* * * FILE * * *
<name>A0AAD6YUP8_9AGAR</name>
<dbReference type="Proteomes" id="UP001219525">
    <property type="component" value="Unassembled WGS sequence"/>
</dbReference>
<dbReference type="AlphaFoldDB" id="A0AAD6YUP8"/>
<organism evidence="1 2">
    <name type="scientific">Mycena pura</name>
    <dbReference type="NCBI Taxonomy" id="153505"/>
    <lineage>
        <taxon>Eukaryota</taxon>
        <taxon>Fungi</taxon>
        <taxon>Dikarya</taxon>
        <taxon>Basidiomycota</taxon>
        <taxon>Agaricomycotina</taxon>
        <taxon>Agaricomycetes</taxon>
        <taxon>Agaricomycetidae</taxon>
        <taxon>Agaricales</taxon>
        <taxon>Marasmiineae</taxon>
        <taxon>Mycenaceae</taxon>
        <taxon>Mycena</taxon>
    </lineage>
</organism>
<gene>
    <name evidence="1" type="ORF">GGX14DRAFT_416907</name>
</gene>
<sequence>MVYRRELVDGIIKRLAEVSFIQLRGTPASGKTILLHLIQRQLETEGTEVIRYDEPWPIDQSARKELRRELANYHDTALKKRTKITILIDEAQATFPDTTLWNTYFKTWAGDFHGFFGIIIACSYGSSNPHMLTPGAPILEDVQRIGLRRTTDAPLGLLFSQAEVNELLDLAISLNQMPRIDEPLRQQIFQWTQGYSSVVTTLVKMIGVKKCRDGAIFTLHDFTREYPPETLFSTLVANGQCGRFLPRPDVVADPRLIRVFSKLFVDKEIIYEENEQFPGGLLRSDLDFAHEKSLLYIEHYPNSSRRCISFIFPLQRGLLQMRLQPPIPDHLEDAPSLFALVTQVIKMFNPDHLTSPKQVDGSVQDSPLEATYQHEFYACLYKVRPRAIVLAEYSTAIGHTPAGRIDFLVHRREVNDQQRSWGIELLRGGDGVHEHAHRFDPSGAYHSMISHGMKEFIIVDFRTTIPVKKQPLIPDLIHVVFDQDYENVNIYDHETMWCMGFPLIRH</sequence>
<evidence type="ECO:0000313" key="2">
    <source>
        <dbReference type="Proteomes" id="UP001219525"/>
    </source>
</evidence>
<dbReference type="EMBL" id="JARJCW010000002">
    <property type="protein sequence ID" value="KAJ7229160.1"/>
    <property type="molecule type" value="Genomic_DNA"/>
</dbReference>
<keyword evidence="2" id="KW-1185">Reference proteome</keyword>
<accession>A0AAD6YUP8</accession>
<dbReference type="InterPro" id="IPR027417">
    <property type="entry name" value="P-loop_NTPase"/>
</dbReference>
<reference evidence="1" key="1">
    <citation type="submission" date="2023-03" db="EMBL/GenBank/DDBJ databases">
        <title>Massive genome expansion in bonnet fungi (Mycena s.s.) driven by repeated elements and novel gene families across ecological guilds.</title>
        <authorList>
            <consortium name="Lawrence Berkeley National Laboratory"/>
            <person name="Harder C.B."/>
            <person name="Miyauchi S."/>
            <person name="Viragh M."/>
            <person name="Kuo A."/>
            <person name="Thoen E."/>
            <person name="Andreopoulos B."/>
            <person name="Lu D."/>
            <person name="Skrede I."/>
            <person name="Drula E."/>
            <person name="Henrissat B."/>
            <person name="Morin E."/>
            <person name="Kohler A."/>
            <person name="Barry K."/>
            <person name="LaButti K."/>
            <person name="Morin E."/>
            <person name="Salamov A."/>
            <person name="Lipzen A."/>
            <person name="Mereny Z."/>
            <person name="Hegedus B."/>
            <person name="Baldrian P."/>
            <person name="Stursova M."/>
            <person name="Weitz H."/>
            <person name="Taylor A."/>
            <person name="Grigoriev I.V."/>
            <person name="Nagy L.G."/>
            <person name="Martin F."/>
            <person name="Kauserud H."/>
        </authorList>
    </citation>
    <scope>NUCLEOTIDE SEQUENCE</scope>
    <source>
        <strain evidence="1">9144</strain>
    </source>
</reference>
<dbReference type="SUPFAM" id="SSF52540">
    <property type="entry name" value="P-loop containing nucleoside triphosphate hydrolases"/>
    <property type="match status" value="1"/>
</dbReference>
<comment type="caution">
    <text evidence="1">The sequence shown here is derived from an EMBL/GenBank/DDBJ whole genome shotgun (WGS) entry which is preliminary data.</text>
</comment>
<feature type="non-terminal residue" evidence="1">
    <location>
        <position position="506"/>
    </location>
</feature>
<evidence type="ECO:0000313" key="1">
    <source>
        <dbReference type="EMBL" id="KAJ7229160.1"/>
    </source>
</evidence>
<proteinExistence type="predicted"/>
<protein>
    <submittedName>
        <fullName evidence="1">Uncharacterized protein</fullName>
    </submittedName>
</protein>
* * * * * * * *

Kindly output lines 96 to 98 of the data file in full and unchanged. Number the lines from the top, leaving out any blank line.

</evidence>
<proteinExistence type="predicted"/>
<protein>